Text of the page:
PLAYBILL ON-LINE'S BRIEF ENCOUNTER with Larry Bryggman

PLAYBILL ON-LINE'S BRIEF ENCOUNTER with Larry Bryggman Larry Bryggman and Mary-Louise Parker have family issues. The first time they played father and daughter on stage, in Craig Lucas' 1990 play Prelude to a Kiss, Parker was possessed by the soul of an old man, thus putting a slight strain on their relationship. Parent and offspring seem a bit closer in David Auburn's current Proof, their conversations more frequent and more affectionate. This, despite the fact that Bryggman's character is dead. Perhaps if the two performers put in another decade in the theatre, they'll end up in a play where they are both physically and metaphysically on stage at the same time. Bryggman has been a steady presence on the New York stage for some years now—despite the demands of day job playing Dr. John Dixon (since 1969) on "As the World Turns"—and Proof may be his surest triumph yet. The actor took time between a recent Wednesday matinee and evening show at the Walter Kerr to talk to Playbill On-Line.
Mary Louise Parker and Larry Bryggman in Proof.
Mary Louise Parker and Larry Bryggman in Proof. (Photo by Photo by Joan Marcus)

Larry Bryggman and Mary-Louise Parker have family issues. The first time they played father and daughter on stage, in Craig Lucas' 1990 play Prelude to a Kiss, Parker was possessed by the soul of an old man, thus putting a slight strain on their relationship. Parent and offspring seem a bit closer in David Auburn's current Proof, their conversations more frequent and more affectionate. This, despite the fact that Bryggman's character is dead. Perhaps if the two performers put in another decade in the theatre, they'll end up in a play where they are both physically and metaphysically on stage at the same time. Bryggman has been a steady presence on the New York stage for some years now—despite the demands of day job playing Dr. John Dixon (since 1969) on "As the World Turns"—and Proof may be his surest triumph yet. The actor took time between a recent Wednesday matinee and evening show at the Walter Kerr to talk to Playbill On-Line.

Playbill On-Line: You worked with Mary Louise Parker back in Prelude to a Kiss. Is this the first time you've been teamed with her since then?
Larry Bryggman: Yes. We only do father-daughter plays. [Laughs.]

PBOL: Has the way you act together changed much in the intervening years?
LB: Well, we have much more to do together in this play. I always thought she was wonderful before. She's twice as good now. All my scenes are with her. We have a sort of—I don't want to say chemistry, but I guess you could say that. It works very well. It's kind of mysterious and we don't fool with it.

PBOL: Was it there from the beginning, that chemistry?
LB: Oh, yeah. They started auditioning people and they called me in. I met David Auburn; he didn't know me. So he said let's read and we did. It was just there, it was good.

PBOL: Your character is sometimes seen as a ghost—a figment of Parker's imagination—and other times as a living person seen in flashback. Did it ever occur to you to play the part differently in those two sorts of scenes?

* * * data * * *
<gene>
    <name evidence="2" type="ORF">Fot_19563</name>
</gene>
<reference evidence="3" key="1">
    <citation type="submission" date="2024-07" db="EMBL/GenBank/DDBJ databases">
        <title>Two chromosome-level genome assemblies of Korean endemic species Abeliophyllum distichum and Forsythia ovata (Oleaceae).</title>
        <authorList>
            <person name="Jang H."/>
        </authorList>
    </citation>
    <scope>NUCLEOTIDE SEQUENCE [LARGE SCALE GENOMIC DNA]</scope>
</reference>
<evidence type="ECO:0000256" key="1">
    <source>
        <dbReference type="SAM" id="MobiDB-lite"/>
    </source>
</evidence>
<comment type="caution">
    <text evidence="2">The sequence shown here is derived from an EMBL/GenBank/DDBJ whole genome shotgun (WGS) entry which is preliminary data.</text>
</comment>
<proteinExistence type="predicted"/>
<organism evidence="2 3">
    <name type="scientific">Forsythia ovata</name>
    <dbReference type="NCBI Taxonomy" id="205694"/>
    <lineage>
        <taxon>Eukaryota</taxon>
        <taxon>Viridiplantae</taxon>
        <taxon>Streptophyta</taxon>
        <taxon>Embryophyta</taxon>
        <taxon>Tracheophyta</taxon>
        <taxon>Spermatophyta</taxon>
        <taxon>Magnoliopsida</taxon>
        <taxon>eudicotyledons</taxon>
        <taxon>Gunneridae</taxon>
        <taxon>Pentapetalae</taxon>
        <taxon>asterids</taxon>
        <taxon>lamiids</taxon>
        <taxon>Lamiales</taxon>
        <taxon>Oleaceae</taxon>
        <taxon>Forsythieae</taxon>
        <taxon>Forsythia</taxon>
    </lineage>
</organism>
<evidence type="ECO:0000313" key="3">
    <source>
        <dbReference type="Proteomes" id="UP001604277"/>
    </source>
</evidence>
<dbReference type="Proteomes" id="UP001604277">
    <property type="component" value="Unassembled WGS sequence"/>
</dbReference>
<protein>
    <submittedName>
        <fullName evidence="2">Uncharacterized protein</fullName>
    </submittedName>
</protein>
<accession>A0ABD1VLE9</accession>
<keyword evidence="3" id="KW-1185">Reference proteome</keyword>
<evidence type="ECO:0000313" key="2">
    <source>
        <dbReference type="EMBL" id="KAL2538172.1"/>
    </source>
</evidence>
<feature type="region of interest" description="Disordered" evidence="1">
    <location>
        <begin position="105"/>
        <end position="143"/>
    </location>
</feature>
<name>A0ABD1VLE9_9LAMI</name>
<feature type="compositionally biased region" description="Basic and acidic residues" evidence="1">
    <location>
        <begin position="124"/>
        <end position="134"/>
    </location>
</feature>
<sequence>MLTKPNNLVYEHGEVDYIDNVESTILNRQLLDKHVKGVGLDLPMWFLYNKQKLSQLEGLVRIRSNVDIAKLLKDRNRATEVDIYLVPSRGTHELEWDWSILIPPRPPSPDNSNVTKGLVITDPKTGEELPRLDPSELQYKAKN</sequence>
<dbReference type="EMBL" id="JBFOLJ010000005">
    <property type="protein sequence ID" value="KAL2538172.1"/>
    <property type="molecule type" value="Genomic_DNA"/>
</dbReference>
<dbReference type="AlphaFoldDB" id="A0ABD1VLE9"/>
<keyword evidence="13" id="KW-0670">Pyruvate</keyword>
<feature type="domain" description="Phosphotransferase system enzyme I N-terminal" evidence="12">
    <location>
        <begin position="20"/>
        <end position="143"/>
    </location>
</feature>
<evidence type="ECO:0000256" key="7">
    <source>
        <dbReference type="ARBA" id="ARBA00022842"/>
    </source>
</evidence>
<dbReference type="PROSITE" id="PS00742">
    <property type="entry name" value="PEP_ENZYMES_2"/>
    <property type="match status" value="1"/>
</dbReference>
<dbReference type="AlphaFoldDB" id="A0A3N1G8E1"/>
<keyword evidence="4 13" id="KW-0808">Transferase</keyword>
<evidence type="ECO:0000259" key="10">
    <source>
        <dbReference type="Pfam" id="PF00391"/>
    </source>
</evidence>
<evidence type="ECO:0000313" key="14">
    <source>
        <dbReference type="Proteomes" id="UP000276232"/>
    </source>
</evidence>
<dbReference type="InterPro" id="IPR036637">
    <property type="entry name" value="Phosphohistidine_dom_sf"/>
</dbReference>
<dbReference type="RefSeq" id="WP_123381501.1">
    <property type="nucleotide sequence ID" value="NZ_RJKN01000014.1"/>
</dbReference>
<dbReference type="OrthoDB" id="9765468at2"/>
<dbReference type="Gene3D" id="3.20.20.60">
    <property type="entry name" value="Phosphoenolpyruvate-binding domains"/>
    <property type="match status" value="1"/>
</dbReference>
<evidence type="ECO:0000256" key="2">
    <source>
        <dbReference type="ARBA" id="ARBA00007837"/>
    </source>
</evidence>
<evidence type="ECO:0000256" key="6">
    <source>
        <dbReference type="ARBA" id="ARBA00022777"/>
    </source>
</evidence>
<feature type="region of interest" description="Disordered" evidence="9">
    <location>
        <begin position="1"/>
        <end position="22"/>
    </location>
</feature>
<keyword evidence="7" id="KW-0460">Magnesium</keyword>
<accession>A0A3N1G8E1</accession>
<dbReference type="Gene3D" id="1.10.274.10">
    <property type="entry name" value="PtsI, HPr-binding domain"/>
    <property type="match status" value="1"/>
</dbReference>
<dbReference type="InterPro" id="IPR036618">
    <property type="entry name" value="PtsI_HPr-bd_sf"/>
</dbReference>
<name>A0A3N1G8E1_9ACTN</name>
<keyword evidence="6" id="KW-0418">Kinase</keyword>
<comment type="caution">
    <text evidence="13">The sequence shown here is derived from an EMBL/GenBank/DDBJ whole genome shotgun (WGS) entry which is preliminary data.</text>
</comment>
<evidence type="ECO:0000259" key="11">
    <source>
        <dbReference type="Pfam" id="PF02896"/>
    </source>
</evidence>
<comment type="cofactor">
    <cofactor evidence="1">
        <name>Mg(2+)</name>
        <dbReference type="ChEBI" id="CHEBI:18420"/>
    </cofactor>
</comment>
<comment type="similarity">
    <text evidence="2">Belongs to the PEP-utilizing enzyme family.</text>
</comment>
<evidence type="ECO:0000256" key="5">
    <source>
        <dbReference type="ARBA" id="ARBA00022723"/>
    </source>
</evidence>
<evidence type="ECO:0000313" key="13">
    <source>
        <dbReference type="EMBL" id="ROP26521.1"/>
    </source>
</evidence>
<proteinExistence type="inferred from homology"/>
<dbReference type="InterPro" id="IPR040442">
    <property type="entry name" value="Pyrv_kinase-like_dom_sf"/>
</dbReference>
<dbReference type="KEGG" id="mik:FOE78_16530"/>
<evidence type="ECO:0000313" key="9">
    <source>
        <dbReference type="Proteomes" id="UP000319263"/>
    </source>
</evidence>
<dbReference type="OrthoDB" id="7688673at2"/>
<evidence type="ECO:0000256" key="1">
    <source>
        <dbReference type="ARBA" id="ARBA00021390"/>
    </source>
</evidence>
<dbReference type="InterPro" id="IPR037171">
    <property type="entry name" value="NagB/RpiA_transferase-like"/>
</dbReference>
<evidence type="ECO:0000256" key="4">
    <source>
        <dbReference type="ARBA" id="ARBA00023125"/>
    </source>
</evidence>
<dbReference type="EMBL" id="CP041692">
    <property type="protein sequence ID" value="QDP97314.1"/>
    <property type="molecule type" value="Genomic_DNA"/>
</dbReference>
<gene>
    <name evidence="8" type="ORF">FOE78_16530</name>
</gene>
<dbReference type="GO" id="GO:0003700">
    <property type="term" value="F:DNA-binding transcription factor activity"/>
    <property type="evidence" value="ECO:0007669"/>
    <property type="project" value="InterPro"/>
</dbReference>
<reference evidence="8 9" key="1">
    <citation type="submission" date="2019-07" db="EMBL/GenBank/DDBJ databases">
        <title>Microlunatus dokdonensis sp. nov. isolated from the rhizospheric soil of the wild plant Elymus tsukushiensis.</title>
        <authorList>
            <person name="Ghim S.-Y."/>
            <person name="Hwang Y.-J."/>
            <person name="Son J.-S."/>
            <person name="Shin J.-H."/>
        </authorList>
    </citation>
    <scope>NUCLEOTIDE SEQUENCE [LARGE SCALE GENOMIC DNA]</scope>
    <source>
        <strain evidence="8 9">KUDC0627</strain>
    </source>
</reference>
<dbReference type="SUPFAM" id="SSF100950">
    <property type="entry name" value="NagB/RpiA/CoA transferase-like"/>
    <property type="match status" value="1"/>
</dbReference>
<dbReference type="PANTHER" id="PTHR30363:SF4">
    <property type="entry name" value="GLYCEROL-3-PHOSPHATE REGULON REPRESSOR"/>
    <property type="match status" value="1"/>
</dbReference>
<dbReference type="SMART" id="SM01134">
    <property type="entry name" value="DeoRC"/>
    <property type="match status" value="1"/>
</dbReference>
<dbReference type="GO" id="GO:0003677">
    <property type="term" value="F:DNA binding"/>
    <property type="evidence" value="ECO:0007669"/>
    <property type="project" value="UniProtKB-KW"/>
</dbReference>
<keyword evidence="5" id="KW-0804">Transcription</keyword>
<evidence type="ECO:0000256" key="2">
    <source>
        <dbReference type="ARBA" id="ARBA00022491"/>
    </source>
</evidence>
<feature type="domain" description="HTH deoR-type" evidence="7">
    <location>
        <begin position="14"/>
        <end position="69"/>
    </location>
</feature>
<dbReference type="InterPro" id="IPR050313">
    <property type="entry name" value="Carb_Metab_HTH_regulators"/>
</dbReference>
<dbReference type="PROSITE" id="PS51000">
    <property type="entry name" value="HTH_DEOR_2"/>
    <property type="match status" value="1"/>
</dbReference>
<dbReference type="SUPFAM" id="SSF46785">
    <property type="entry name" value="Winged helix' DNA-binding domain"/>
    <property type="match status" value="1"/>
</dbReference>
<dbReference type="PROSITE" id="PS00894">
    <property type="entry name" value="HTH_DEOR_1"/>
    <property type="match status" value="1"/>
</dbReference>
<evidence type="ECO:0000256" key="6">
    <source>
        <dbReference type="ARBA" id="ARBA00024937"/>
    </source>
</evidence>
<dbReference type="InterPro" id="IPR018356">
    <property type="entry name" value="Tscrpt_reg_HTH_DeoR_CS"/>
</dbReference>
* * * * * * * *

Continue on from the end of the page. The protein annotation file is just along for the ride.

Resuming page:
LB: Oh, you're putting me on the spot here. See, I think I do. I think he's a lot more goofy in the first scene than he is in the second scene. I think that there's a great deal of difference between those two guys. The other funny thing about the first scene is it's all her hallucination. When you get right down to it, it's stuff she's putting in there. PBOL: This play has certainly become a big success. Does it feel like a special experience to you?
LB: It is. It's always nice when we can come into this area and play. You feel like you're part of the business. I love Broadway. Some of the best theatre I've ever seen has been on Broadway. It's always very good to work here; it's important to work here, and I've done it a number of times. Oddly enough, it's the second time I've worked with Mary-Louise and both plays have come to Broadway. I said to her, "You must have the luck," and she said, "I thought you did."

PBOL: You're currently working on "As the World Turns" during the day and doing the play at night. Is that tiring?
LB: Yes, it is. But I've never found any other way to do it, other than to quit. And if there was the money here [in the theatre] that there is there, that would be no problem.

PBOL: You work pretty steadily on stage. One would have to guess you really enjoy the theatre to make yourself work day and night.
LB: Yes, I do. That's what I came here to do, and that what I want to do. [The soap opera] is a great part-time job. It was always the idea to support one thing with the other, and it's done that. And [the television executives] have been very good to me. I really can't complain about their ever saying "no." And I've done some crazy things. I've even toured while I was doing the series. The only thing I have arguments with them about is the writing—but that's soap opera.

PBOL: Do fans of your television work come to see your stage performances?
LB: Oh, yeah. They all drop me a note. Or, they'll write to the theatre to say they saw the show.

PBOL: Are there any stage roles you've longed to play that haven't come your way?
LB: I would have liked to have tried Hamlet at one time, but the time I was the right age to do it, I didn't want to do it. [Laughs.] I'd love to do Lear, Macbeth, a lot of those guys. I'm still looking to do Lear. I haven't given up on that yet. I've had a couple offers to do it, but I just haven't been able. I'd like to find out what it's all about.